White Flower Farm – How to Grow Tomatoes in a Container

Visit www.whiteflowerfarm.com for more information. If you have an area that receives at least 6-8 hours of sun a day during the summer, such as a patio, deck, or small backyard, you can grow Tomatoes in containers. Any pot roughly the size of a six-gallon bucket will work, as long as it has drainage holes in the bottom. Use a good-quality potting mix because soil from the ground won’t drain well and may rot the plants’ roots. Watch as nursery manager Barbara Pierson tips a young Tomato seedling out of its pot and plants it into a large container. She discusses potting mix and amendments, how deep to plant, when to stake, and the best way to find out if your plant needs water. Visit whiteflowerfarm.com to learn more.
Video Rating: 4 / 5

10 Responses to “White Flower Farm – How to Grow Tomatoes in a Container”

  1. not too small about 30 cm i would have thought

  2. It should be a 5 gallon container at least…that would be 20′ diameter.

    I think the roots should be “massaged” as well, to stimulate it and let it know that it’s being transferred to different soil.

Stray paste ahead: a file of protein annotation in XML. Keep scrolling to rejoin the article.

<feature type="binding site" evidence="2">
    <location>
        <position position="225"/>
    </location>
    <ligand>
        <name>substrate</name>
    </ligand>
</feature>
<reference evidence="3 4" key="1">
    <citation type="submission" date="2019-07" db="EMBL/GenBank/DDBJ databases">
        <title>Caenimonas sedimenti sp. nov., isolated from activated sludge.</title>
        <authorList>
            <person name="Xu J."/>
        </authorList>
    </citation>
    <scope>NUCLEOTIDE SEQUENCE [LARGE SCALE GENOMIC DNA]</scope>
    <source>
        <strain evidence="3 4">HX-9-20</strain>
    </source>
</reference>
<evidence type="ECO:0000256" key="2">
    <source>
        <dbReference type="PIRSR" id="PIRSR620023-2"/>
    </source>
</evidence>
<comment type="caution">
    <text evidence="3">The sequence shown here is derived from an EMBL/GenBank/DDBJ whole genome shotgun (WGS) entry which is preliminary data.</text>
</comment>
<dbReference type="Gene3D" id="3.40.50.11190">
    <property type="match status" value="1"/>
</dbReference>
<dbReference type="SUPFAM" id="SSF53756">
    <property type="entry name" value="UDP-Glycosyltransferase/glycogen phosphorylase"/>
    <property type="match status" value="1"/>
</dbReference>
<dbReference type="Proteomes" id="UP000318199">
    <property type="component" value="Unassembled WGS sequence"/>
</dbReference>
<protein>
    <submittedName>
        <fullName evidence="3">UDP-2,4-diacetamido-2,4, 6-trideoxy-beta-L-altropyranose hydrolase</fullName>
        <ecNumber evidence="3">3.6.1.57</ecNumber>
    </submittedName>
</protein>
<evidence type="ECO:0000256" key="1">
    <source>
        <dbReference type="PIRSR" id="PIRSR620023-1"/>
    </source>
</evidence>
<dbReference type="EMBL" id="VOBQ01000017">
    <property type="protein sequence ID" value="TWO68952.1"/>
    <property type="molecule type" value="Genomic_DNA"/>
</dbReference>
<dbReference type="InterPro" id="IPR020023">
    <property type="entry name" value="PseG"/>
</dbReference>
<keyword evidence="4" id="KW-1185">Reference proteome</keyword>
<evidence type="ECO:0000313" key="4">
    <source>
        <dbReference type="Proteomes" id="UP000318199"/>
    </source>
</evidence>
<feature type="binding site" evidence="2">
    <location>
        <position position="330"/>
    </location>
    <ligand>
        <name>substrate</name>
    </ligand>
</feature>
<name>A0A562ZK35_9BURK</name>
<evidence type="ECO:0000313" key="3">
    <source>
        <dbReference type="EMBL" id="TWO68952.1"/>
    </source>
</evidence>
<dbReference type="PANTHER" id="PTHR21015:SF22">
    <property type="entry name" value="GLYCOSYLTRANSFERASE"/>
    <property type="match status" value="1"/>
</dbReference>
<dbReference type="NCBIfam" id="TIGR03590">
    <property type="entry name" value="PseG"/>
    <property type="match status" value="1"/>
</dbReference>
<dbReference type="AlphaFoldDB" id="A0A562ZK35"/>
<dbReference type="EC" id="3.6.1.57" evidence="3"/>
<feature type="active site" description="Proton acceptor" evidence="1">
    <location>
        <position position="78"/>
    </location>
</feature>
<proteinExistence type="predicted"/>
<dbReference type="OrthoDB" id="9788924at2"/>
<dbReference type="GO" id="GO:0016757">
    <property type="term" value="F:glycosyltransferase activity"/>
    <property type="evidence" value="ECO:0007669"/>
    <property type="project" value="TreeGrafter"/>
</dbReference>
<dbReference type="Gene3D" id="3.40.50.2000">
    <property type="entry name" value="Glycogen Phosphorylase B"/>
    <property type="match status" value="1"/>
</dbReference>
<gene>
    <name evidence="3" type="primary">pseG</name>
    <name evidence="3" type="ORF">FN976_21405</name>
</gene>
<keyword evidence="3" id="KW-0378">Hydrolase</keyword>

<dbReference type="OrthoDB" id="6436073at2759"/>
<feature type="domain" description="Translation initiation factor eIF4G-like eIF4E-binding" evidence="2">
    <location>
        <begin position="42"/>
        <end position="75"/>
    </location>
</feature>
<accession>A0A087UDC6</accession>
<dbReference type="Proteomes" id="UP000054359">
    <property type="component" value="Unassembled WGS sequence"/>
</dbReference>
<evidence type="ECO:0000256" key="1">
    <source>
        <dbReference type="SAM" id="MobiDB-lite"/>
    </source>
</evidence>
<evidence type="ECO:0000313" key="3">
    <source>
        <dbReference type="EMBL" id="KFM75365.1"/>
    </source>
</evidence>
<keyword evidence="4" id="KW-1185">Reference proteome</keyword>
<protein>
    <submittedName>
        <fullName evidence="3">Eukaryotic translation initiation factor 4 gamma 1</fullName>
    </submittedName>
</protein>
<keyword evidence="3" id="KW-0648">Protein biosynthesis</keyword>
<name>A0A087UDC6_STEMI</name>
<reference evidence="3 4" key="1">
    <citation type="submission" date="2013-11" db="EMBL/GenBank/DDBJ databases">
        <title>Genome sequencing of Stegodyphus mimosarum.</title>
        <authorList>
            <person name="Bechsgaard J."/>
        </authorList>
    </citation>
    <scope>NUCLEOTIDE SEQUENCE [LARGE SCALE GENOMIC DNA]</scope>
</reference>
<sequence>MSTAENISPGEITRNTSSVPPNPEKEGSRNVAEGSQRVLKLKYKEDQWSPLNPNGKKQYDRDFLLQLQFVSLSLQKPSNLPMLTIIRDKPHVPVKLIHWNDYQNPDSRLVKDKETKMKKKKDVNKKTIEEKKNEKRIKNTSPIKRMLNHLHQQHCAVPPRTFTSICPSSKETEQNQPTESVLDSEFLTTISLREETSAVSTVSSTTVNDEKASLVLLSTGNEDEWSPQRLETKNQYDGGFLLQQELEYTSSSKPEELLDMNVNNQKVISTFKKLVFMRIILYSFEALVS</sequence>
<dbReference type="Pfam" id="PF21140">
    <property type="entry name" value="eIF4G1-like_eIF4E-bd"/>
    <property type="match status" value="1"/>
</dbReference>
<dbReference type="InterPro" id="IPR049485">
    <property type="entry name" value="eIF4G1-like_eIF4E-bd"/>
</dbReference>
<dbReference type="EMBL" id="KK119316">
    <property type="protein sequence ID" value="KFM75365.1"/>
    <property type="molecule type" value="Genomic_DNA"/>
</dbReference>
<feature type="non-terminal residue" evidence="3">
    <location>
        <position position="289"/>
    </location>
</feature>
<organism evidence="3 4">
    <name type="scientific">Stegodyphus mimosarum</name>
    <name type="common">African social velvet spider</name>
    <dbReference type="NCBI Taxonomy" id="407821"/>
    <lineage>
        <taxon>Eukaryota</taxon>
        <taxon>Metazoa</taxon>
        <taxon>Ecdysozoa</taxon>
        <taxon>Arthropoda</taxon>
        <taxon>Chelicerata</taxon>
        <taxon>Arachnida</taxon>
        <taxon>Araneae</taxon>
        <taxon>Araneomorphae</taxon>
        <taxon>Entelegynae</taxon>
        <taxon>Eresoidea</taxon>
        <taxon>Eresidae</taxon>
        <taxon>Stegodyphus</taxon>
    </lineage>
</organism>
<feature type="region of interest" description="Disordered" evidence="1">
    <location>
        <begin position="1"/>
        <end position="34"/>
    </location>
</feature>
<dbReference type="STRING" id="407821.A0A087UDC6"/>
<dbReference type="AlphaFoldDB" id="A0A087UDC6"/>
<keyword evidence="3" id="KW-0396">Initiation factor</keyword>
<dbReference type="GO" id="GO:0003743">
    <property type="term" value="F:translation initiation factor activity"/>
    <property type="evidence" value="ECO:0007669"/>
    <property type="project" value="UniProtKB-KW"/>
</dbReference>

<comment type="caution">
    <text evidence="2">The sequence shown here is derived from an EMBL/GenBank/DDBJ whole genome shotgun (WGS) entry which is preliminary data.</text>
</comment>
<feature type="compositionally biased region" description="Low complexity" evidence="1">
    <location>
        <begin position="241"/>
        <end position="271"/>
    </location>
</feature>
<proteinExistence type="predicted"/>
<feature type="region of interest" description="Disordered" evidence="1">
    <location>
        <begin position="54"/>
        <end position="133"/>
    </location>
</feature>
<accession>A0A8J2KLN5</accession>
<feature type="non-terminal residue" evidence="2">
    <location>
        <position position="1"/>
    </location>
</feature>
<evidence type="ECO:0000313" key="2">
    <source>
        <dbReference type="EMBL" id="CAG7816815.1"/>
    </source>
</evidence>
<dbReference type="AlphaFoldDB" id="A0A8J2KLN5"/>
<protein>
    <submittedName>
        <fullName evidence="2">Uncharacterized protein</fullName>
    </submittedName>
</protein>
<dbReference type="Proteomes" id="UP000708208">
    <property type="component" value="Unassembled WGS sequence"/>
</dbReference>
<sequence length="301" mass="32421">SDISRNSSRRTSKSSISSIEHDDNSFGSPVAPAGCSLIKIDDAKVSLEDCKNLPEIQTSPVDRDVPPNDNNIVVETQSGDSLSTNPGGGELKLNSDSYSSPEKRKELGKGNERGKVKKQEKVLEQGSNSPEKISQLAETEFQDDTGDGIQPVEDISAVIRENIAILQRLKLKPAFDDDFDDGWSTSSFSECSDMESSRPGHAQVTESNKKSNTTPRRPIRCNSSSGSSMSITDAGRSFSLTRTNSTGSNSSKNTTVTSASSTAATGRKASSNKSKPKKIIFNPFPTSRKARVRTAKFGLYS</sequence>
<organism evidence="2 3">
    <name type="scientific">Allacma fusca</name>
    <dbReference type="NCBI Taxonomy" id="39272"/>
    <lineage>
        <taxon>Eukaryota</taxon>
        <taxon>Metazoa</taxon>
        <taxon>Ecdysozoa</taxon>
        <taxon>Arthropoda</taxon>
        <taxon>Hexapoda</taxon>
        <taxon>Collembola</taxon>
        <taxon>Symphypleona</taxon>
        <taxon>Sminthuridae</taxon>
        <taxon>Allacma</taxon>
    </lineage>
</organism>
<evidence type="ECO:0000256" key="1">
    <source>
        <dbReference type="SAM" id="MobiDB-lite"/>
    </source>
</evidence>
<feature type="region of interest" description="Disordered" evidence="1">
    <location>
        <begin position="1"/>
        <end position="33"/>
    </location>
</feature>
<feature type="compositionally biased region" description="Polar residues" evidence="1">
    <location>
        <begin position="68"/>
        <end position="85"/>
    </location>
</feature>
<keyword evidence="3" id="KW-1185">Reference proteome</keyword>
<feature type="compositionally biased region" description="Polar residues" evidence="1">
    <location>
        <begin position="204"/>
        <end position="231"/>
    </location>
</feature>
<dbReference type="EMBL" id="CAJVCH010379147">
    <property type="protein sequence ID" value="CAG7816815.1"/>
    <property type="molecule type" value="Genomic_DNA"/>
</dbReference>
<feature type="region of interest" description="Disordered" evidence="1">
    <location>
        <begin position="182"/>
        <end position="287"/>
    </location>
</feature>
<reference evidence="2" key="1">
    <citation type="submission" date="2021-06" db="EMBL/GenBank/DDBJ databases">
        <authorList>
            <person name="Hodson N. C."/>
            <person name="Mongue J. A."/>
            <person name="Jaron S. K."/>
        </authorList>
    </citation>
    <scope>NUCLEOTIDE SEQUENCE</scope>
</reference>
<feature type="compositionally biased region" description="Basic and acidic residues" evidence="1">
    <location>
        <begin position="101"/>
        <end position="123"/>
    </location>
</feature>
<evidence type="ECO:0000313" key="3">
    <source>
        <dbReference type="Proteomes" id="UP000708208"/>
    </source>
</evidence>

3. The mentioned that the plant gets big very quickly. How many months specifically will it take to reach the top of the stake?

  4. Mmm, cannot wait for summer days of freshly picked homegrown tomatoes! Great, informative video.

  5. ya it’ll defiantly make them grow faster if you break them up a bit

  6. Does anyone use Growbags (Combination of coco peat and/or husk chips) to grow Tomato’s? Growbags are 100% natural and environmentally sustainable, used widely in the industry due to the benefits of the product for Tomato growing…

    Help protect our environment, use environmentally friendly products.

  7. why don’t you break up the roots when you took the seedling out of the pot? doesn’t that make it grow slower?

  8. Nice vid… damn.. i think i have packed plants to firm..

  9. What is the smallest size container suggested to grow tomatoes?

  10. Thank you! This was very helpful, as I was wondering about whether I should clip off the leaves before burying the tomato plants deeply. I also did not know about over-watering after there are tomatoes on the plants, as it will cause them to crack! No wonder I kept getting cracked tomatoes in previous years! Do I have to use a tomato fertilizer or will plain ol’ Osmocote do?…and do I absolutely need to fertilize? Thank you so much!